A proposed UK study of whole plant cannabis as a treatment for chronic pain, hopes to pave the way for NHS access.
Regulators have approved a small, feasibility study to help researchers conduct future trials into the use of whole plant cannabis for chronic pain conditions, such as arthritis, back problems or fibromyalgia.
The study, which is being carried out by private cannabis clinic LVL Health, will initially recruit 100 patients, before plans to conduct a larger trial, which is yet to receive approval from the National Health Research Authority (HRA).
Up to 28 million people in the UK are thought to be living with some form of chronic pain, a number likely to increase in line with an ageing population and a rise in diseases such as rheumatoid arthritis.
Furthermore, according to government figures, some 14,000 people are diagnosed annually with hard to treat pain conditions such as fibromyalgia, which can have a debilitating impact on a patient’s quality of life.
In the UK more than 10,000 people are already prescribed cannabis medicines for a range of conditions, the majority of which are living with some form of chronic pain.
But while patients have been vocal about its impact, especially as an alternative to opioids, The National Institute for Health and Care Excellence (NICE) has called for more robust data before it recommends prescribing on the NHS.
LVL Health hopes to play an important step in accelerating patient access and bridging this evidence gap.
Speaking to Cannabis Health, clinical trial manager for LVL Health, Sophie Hayes, a registered nurse who has worked within the NHS and the cannabis industry, for several years, described it as a “pivotal moment” for cannabis medicine in the UK.
“I am very excited to be able to offer patients at LVL clinics the opportunity to take part in this groundbreaking regulatory approved feasibility study on chronic pain, which will inform the final design of a larger number and longer period study for chronic pain,” she commented.
“This is a pivotal moment for cannabis medicine research in the UK. If we can show the larger study to be efficient and robust, then we will be able to use the model to conduct an array of trials focusing on a wider variety of conditions.
Despite reporting from The Times and other news outlets this morning, that a larger clinical trial has been approved to recruit up to 5,000 patients, the HRA confirmed to Cannabis Health that no application for a large-scale trial has been received or approved at this stage.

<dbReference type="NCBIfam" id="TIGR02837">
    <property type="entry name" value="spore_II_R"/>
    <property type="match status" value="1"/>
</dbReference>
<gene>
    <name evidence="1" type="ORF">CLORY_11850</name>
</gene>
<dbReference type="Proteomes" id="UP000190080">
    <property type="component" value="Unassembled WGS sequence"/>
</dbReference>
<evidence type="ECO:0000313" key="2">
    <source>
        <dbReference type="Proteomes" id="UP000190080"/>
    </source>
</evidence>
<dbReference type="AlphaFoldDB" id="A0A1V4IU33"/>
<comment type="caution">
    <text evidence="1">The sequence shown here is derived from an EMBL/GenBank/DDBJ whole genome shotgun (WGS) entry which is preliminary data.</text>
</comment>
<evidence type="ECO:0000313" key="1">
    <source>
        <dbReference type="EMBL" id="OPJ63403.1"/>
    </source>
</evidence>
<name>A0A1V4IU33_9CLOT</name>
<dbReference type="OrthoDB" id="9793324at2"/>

A spokesperson for the HRA said: “The Health Research Authority has reviewed and approved the CANPAIN feasibility study. The small study, involving 100 patients, intends to help the research team understand how best to conduct a clinical trial in the future.
“Any clinical trial would need HRA Approval, and Clinical Trials Authorisation from the Medicine and Healthcare products Regulatory Agency (MHRA). Despite reports to the contrary, the HRA has not approved a clinical trial to investigate the use of cannabis for pain relief.”
Hayes stated that although it’s still early stages, if successful the trial could pave the way for further research into medical cannabis and ultimately, NHS access.
“The initial study will be the feasibility study involving 100 patients to test the design of the larger trial mentioned in major news publication headlines,” she continued.
“Once we collate the results of this smaller study then we will be ready to begin our main clinical trial. Patients in the feasibility study will be able to roll over into the larger study.”
She added: “I hope through this we will help thousands of people relieve their chronic pain symptoms, and provide the gold standard evidence that NICE requires for cannabis medicines to reach the NHS.”
Patients in the study will be given vaporised cannabis in a metered dose administered via an easy to use inhalation device.
The device will be connected to a mobile application to capture the data and upload patient health in real time.
Alex Fraser, patient access lead at Grow Pharma, a UK supplier of medical cannabis which will provide the devices alongside digital tech care firm, RYAH Group, commented: “Grow Pharma, with our pharmacy partners IPS, are proud to be involved as distribution partner for the Canpain clinical trial from LVL.
“It’s an intelligent and innovative trial design that we are hopeful may carve a path for whole cannabis flowers to reach the NHS.
He added: “This trial presents an opportunity to significantly progress access to cannabis medicines for all who need them.”
Tony Samios, managing director of LVL Health, said in a statement: “Regulatory bodies such as NICE (National Institute for Care & Excellence) have asked for more scientific data to support the benefits of medical cannabis. We are looking to deliver exactly what has been asked for in this regard.
“LVL Health are thrilled to be at the forefront of such an important step that could provide the reliable data and evidence needed to enable medical cannabis access on the NHS for chronic pain patients.
“Cannabis-based medical prescriptions on the NHS is a long-term goal, and only through the provision of this kind of data can we hope to move the dial in cannabis prescriptions and make a real impact to the health of patients.”